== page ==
Sonntag, 12. August 2012

NXP LPC11U14 and the LPCXpresso Board

The NXP LPC11xx series microcontrollers include an ARM Cortex-M0 CPU with SRAM, Flash and numerous peripherals. The low-cost LPCXpresso development board offers a debug adapter (JTAG, more precisely SWD) via USB. This is used with the Eclipse-based LPCXpresso IDE. Fortunately NXP offers it for Linux users too, even including the drivers for the debug connection.

After rapt contemplation I concluded, that most, if not all, of my ideas for nice projects require the connection to a PC. I prefer USB, so the LPC11Uxx microcontrollers including a USB 1.1 (12 MBit) device core come in handy.

NXP really tries to establish a community around their microcontrollers with forums and near-open-source software. The ARM Cortex-M0 MCUs are positioned as 8-bit and 16-bit MCU replacement. Therefore they have quite small packages (QFN33, LQFP48). The LPC1102 is sold in a WLCSP-16 package of which I've posted microscope images some time ago.

The low-cost LPCXpresso boards come without pin headers. I've added sockets, because its easier to connect wires to them.

One feature of these boards is that they can be used as debug adapter for custom boards. The connections from the debug adapter part to the device part of the board are layed out to holes for a 8x2 pin head with 100mil pitch. When delivered, the connection is made with small solder dots which can be removed using desoldering braid. I've added the pin head and put 8 jumpers on it to re-connect the on-board microcontroller.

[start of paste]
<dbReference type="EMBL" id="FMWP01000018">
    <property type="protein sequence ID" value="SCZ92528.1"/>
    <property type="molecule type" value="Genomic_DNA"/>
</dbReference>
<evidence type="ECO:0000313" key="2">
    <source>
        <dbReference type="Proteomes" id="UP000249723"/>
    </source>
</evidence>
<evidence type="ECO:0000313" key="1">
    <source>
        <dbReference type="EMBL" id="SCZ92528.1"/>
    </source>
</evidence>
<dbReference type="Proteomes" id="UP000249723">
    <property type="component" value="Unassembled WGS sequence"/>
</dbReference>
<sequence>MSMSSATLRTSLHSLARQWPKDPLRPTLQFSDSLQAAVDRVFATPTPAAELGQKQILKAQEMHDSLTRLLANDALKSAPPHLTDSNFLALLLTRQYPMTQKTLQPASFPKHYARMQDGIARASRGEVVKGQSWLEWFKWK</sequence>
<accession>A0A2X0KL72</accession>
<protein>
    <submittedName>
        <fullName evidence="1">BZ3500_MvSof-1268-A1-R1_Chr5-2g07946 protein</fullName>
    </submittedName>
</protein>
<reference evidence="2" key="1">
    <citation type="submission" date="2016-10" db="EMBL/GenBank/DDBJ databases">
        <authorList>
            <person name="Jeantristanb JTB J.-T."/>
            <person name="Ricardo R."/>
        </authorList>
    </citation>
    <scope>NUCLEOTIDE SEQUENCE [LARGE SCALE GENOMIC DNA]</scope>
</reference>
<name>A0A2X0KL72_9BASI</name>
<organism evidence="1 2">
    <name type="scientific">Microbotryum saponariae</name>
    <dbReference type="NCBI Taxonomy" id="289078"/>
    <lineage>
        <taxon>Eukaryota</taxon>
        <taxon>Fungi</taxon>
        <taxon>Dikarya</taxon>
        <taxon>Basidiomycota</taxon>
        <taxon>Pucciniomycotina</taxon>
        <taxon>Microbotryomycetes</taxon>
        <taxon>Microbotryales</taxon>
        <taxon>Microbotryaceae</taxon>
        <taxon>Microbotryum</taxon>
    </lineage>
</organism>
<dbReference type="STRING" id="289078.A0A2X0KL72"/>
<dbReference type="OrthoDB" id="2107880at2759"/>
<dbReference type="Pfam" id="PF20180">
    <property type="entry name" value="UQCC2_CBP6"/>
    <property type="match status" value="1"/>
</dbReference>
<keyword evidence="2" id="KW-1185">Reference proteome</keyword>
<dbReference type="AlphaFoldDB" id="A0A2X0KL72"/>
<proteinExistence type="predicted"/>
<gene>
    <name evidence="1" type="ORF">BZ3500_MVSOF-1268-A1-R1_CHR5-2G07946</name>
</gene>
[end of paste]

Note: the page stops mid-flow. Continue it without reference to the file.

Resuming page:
One massive drawback of these microcontrollers is their extremley slow Flash memory. This gets even worse because it is (nearly) kept secret. The datasheet as well as the web page praise the fast operating frequency of 50 MHz. You have to dig deeply into the user manual to find a third-level section called "Flash memory access" describing a register called "Flash configuration register". Only the specific description of the two bits "Flash memory access time" reveals that wait-states (this word is avoided too) are required at higher frequencies. The maximum flash frequency is 20 MHz, so at the praised 50 MHz CPU frequency only every third cycle is an active one, effectively dividing the performance by three! Only the timers and other peripherals can utilize the higher clock frequency.

While ranting, nearly all ARM microcontrollers have slow flash and nearly all companies try to obscure that fact. Some microcontrollers try to speed up things using some kind of cache, others put loads of (fast) SRAM for code storage. It is still disappointing to be mucked around.

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